Foreign major shareholders of South Korean financial businesses are turning their backs to the domestic market due to the political authorities are shaking the management rights of chief executive officers (CEOs) stemmed from corruption. As foreign shareholders are accepting the current situation as risks of the new government, leading to a selling spree, there is growing concern over a fall in the value of companies.
According to banking industry sources on November 12, foreign shareholders are paying great attention to the recent management risks in domestic financial sector. A senior official from the investment banking industry said, “Foreign institutions that own larger stakes in domestic financial groups are taking the current circumstances seriously. They are considering the current conditions in where labor unions threaten the control of companies and the government backs it up the long-term government risks.”
Currently, foreign investors own a 69 percent stake in KB Financial Group, while they hold a whopping 73.5 percent in Hana Financial Group. Offshore investors own 27.6 percent in Woori Bank but they hold a considerable portion of the stakes, except for the shares owned by the largest shareholders including Korea Deposit Insurance Corporation with 18.7 percent, oligopolistic stockholders with 29.7 percent, National Pension Service with 8.4 percent and employee stock ownership association with 5.5 percent.
Foreign investors’ selling spree has pulled down the stock prices for days. As foreign investors have continued the net sale of Woori Bank from the 2nd, they sold out 1.8 million shares of the company. The price of Woori Bank stocks dropped from 19,650 won (US$17.55) in July to 15,600 won (US$13.93). The price of Hana Financial Group shares increased to 50,000 won (US$44.66) in October but decreased 8 percent to the current 45,850 won (US$40.95) after showing a turnaround from November. Overseas investors net sold 250,000 shares of Hana Financial Group in November, while they have been selling KB Financial Group stocks from November 9.
Foreign shareholders are trying to make a retreat from the domestic market as the management right of financial groups have been tottered, according to market watchers. KB Financial Group Chairman Yoon Jong-kyu was going to confirm his consecutive terms of office at the general stockholders’ meeting on the 20th, but he recently hit a snag. Seoul Central District Prosecutors' Office has launched investigation on Yoon in allegations of embezzlement and breach of duty after Spec Watch Korea reported him last month. On the 3rd, the police conducted seizure and search to investigate on allegations of public opinion vote tampering. The labor union of KB Financial Group is claiming that the group fabricated the result of public opinion poll that asks about pros and cons of Yoon serving consecutive terms.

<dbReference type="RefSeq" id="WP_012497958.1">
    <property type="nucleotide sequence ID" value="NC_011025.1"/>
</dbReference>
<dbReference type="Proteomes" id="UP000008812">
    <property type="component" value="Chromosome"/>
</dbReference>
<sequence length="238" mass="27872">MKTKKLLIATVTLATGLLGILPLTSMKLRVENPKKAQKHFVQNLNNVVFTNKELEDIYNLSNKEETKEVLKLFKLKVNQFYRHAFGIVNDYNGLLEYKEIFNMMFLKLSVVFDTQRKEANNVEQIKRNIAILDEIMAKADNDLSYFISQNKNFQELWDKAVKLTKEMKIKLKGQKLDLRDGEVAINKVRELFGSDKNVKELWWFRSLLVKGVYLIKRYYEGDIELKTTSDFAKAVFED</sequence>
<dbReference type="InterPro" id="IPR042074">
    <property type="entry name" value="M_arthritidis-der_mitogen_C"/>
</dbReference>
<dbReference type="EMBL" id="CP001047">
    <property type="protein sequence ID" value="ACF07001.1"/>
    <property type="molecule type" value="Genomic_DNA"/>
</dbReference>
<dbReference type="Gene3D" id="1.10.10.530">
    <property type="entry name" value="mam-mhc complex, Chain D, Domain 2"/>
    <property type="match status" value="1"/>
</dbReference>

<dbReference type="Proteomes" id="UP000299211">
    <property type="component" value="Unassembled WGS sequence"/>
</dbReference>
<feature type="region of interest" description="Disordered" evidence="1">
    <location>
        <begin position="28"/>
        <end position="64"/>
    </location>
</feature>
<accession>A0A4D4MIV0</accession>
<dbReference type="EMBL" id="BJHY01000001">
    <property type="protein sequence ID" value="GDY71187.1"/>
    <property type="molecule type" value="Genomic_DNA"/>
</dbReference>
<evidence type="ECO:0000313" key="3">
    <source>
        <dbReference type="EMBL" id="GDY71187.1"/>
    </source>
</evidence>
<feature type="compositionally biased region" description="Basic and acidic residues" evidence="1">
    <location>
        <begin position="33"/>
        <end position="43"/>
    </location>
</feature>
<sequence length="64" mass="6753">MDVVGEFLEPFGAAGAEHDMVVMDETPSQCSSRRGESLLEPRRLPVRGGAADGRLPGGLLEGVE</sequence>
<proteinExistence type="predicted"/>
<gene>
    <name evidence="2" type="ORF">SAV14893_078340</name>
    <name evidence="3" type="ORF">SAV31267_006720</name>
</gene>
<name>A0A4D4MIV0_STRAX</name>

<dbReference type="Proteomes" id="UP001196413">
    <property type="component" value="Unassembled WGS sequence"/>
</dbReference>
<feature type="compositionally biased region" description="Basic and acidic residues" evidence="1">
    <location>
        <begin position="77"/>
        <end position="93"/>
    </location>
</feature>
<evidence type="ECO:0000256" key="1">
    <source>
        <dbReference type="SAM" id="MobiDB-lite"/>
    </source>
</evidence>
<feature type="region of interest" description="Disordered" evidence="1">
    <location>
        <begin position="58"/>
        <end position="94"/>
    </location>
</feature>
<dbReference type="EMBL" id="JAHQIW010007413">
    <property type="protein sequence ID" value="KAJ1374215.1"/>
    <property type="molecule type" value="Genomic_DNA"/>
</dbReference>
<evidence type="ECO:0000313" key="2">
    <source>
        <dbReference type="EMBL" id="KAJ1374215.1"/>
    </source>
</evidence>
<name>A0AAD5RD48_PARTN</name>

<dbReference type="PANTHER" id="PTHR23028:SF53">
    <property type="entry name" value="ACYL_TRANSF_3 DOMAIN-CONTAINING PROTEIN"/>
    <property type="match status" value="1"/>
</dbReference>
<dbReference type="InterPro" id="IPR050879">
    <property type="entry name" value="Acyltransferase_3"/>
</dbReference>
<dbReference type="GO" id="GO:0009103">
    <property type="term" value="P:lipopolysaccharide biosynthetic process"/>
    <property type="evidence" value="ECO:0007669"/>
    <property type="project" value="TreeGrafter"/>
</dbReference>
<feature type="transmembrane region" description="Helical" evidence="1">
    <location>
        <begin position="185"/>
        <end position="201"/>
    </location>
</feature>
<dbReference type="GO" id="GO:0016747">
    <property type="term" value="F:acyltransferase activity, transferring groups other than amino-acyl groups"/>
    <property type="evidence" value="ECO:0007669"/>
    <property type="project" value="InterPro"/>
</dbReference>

Hana Financial Group Chairman Kim Jung-tae and KEB Hana Bank President Ham Young-joo are charged to the prosecution with violation of banking laws. Civic groups, including People's Solidarity for Participatory Democracy, reported Kim and Ham to the prosecution in June that they granted illicit loans to support Choi Soon-sil and her daughter Chung Yoo-ra and exerted influence for the special promotion of former Hana Bank’s global sales division executive Lee Sang-hwa. As the labor union of Hana Financial Group recently asked the Financial Supervisory Service to impose sanctions against Kim and Ham as well as took legal actions, concern is growing further.
The prosecution raided the home and office of Nonghyup Financial Group Chairman Kim Yong-hwan in allegations of requesting the Financial Supervisory Service to give favors his son during the watchdog's regular recruitment of employees. It also raided the main office of Woori Bank to look into an allegation of irregularities in hiring employees that are related to influential figures, including politicians and senior bankers, even after CEO Lee Kwang-koo resigned to take responsibility for the dubious hiring practices.
According to investment banking and securities industry sources, foreign shareholders’ biggest concern is the move of labor unions. An official from the IR division at a bank said, “There is great concern among foreign stockholders that labor unions exercise the stockholder's right and threaten CEOs. They seem to be more affected as the performance momentum is gone now after the release of Q3 results and there is more labor union risks in terms of profit taking.”
In particular, some market experts point out that overseas investors accept the current situation as the new government’s risks. An analyst at a foreign securities firm, who requested anonymity, said, “Foreign shareholders consider labor unions the ‘deep-rooted evils.’ They don’t understand the government supporting labor unions’ move at the moment when labor unions, who are an employer, are shaking the management rights. The biggest concern is that the country is losing the value as investments as foreign investors are think that it is the new government’s risks instead of simple CEO changing issues.”